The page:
Immigrant entrepreneurs have been quietly advancing Kansas City’s food scene for decades, said Danielle Lehman.
The Podcast Play
“When I started hearing the stories of the chefs, I just felt like they were so compelling, and that food is really what connects us,” said Lehman, host of the “Open Belly” podcast and founder of marketing consultancy firm Boxer & Mutt. “I felt like if people could just hear the chefs’ stories about why they’re doing what they’re doing, listeners would feel connected to that shop and feel less intimidated about trying that food for the first time.”
The podcast is a way to build buzz for businesses and brands that might not get as much attention as restaurants on the mainstream palate, she said.
Click here to learn more about Open Belly and listen to the podcast.
With the first season of Open Belly nearly complete, the show has covered restaurant owners from a variety of cultures, such as the Philippine-fueled Chrissy Nucum of KC Pinoy, Fannie Gibson from Fannies’s West African Cuisine, Norma Palomino of Antojitos del Peru, and Keeyoung Kim of Sura Eats, said Lehman.
Sura Eats already has a substantial following, she admitted, but most listeners are unaware of Kim’s behind-the-scenes work in the community.
“He doesn’t like to brag about it,” she said, laughing.
Click here to listen to the Sura Eats episode.
A number of the restaurants featured have seen an increase in sales, Lehman said, noting Sohaila’s Kitchen in the Lenexa Public Market reportedly had its best-ever weekend after an episode aired spotlighting the space’s cuisine.
“A lot of people came in from the podcast,” she said. “They are doing amazing Pakistani food and a lot of people know about them in Lenexa, but I don’t think they get a lot of street cred in Kansas City, Missouri.”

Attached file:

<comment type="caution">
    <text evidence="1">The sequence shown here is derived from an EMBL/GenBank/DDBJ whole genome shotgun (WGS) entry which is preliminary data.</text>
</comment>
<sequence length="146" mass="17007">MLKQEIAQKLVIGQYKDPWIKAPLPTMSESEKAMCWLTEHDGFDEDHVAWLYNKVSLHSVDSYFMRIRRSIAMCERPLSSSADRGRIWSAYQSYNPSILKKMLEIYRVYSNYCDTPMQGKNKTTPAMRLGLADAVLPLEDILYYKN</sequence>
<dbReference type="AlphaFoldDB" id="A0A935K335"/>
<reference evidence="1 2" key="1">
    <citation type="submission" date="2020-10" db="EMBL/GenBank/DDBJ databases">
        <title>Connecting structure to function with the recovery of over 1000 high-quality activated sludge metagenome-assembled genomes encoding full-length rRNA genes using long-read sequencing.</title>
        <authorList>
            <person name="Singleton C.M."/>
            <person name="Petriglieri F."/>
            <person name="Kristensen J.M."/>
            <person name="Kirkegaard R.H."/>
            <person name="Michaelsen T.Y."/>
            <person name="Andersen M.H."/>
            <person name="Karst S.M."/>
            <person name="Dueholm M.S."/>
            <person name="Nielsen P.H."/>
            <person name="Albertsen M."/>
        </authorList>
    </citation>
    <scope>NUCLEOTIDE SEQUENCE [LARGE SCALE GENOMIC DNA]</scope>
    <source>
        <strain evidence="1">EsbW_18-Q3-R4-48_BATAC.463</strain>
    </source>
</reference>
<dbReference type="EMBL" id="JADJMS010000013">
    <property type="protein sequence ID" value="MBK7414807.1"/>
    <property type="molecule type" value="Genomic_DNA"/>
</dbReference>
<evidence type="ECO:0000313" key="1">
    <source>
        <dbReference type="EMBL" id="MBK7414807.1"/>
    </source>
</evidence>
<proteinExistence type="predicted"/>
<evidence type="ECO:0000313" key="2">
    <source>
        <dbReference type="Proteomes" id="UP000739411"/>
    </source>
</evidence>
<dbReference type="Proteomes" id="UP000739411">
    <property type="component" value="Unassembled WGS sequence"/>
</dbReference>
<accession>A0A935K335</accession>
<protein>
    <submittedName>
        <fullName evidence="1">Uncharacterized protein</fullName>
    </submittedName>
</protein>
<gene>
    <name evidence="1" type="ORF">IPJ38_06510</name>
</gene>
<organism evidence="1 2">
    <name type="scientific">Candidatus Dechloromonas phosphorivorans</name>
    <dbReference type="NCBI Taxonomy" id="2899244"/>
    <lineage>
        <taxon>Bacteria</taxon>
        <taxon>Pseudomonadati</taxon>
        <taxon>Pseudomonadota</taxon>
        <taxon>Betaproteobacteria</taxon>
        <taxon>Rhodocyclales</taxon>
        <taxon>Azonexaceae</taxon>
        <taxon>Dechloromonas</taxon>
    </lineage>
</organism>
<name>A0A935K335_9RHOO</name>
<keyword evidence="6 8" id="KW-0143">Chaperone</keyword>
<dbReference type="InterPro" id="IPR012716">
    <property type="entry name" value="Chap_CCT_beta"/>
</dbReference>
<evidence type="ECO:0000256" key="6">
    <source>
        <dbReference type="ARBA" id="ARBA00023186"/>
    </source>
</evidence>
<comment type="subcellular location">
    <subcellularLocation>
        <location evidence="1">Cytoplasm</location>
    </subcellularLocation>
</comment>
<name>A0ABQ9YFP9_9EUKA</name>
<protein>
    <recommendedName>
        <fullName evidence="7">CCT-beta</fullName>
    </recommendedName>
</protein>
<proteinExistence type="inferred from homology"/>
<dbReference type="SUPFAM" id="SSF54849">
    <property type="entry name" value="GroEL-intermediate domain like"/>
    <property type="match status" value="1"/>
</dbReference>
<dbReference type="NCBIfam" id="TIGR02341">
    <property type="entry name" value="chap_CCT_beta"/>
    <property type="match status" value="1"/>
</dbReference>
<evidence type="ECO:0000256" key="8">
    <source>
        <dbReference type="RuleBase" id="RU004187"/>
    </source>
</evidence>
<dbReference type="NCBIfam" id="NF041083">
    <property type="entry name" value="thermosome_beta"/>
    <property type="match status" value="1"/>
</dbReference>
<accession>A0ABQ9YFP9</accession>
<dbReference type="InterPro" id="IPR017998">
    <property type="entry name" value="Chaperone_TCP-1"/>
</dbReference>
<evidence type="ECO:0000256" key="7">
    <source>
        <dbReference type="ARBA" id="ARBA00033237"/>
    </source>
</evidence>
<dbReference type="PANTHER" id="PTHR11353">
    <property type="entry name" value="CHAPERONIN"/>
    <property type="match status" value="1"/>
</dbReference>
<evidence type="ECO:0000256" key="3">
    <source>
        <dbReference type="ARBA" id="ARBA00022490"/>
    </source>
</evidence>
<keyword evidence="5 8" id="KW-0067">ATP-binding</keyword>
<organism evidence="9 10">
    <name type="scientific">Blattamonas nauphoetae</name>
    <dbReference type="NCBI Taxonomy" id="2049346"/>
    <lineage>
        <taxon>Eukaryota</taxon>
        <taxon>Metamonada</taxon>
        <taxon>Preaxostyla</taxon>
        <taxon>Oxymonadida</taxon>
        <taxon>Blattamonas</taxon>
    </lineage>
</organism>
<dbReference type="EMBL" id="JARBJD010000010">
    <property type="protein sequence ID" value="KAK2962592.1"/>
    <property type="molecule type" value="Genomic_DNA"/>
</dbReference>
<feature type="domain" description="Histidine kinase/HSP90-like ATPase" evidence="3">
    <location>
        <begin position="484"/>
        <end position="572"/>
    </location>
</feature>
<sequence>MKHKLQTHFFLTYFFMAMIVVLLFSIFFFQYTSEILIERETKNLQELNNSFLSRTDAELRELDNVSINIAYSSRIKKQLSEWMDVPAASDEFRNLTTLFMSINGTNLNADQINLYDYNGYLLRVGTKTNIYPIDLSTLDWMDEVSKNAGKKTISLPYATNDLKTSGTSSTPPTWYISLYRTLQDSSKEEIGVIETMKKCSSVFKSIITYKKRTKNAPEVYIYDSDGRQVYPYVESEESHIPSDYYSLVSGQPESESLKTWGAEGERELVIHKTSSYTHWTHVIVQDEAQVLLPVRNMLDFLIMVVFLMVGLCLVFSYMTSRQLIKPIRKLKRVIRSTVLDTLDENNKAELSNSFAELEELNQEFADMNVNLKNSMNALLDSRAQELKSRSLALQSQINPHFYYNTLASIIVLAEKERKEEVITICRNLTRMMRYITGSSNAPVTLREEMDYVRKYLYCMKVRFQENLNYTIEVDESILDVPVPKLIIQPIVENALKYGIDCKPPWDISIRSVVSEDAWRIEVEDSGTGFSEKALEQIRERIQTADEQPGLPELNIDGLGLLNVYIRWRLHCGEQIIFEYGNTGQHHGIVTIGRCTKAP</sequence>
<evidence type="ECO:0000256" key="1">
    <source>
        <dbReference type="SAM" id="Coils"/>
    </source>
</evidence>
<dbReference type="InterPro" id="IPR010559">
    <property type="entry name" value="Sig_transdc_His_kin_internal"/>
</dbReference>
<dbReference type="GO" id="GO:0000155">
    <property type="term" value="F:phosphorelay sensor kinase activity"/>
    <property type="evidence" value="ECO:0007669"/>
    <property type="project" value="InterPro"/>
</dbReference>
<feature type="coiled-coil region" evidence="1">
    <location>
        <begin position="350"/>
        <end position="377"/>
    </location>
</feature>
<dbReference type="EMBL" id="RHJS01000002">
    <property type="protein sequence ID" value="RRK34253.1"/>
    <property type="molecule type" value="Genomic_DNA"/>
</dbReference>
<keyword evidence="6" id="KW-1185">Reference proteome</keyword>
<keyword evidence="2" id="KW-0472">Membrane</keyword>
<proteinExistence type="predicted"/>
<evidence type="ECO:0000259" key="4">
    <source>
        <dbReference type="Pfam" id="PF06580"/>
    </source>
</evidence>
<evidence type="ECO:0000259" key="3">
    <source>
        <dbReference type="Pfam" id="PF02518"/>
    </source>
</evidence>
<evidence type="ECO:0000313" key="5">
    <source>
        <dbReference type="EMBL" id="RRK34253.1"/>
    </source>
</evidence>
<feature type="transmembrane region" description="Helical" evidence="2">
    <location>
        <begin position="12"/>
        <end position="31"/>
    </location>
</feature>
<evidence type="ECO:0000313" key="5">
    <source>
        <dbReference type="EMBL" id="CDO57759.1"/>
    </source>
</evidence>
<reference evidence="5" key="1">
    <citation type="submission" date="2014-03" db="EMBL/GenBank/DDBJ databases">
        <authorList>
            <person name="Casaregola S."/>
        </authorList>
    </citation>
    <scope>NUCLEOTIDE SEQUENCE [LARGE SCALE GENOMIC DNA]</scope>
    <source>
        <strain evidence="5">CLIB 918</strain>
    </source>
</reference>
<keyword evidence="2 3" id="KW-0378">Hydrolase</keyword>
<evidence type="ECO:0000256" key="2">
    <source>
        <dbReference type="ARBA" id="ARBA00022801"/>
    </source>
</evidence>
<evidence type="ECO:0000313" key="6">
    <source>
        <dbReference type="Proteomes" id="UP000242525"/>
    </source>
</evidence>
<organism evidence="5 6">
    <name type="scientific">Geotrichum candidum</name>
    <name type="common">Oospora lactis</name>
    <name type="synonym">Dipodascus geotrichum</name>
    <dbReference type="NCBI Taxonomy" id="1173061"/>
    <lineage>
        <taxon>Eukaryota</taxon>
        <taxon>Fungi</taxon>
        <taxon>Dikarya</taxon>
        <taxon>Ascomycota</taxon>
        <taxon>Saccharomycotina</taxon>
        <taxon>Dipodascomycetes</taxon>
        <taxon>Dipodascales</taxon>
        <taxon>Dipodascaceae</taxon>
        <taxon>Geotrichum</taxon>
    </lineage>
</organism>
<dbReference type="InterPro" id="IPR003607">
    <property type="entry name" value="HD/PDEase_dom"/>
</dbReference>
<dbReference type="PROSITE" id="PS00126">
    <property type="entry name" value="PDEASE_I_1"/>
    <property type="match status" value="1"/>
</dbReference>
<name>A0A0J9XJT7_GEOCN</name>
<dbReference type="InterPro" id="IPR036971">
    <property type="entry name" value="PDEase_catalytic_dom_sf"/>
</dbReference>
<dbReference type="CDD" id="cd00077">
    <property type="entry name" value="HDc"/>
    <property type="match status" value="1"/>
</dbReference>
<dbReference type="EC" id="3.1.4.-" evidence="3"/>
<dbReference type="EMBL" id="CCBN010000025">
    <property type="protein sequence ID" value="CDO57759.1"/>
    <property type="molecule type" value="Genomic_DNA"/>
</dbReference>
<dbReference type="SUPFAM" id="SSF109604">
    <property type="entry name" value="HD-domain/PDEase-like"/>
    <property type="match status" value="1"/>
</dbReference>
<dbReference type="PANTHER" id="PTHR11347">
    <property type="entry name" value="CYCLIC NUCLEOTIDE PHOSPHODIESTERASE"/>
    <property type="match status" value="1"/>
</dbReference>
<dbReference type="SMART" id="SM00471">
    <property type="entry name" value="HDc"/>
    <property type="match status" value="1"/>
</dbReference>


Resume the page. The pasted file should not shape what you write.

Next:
Click here to listen to the Sohaila’s Kitchen episode.
“That makes me feel like it’s worth it — that they’re seeing this uptick in sales. Hopefully in some way, karma will come back to me,” she added, laughing.
Though podcasts can be inexpensive to produce, the level of effort — and in the end, money — that went into Open Belly was intentional, Lehman said, noting the marketing materials, photography, and production came from a talented team of four, while she focuses on content.
“I don’t feel like it’s doing any of the restaurants any favors to take my crappy iPhone photography and slap together unprofessional podcasts because what I’m trying to do is elevate those experiences,” she said.
“I know a lot of people don’t have the resources to be able to do that so I’m not trying to discourage anyone from [making podcasts with whatever means are available], but because I’m trying to bring attention to these restaurants that aren’t always getting it from the media, I felt like it was really important to do that really well,” she added.
Open Belly’s second season is expected to be released in the fall with possibly a more national focus, said Lehman.
“I’m not quite sure if we’re going to stay in Kansas City or maybe explore another city,” she said. “I really like the idea of hearing how the immigration story is slightly different from community to community and then also inspire people to travel to those cities as well. I’d pick cities that people wouldn’t necessarily think of as a foodie destination.”
Open Belly now sits at nearly a thousand subscribers, she added, with the national focus expected to allow for more growth and hopefully a more self-sustaining model.
“The difference between my marketing business and my podcast is that Boxer & Mutt makes money,” she joked. “I think there are optimistic signs, though. On average, 90 percent of people make it through a full episode and people are coming back to listen to multiple episodes, so our growth has just continued to go up week after week.”
Originally just a passion project, the Open Belly podcast became so much more — aided by the personalities behind the good Kansas City eats, she said.
“I love all of them,” Lehman said. “They’ve all become like friends and family to me and I really hope we’ve inspired people to go out and eat at those restaurants, but at the same, I think the spirit of Open Belly is to encourage people to go out and explore their neighborhoods. Check out that restaurant down the street that no one’s really talking about, get to know your neighbors and support your local business owners as much as possible.”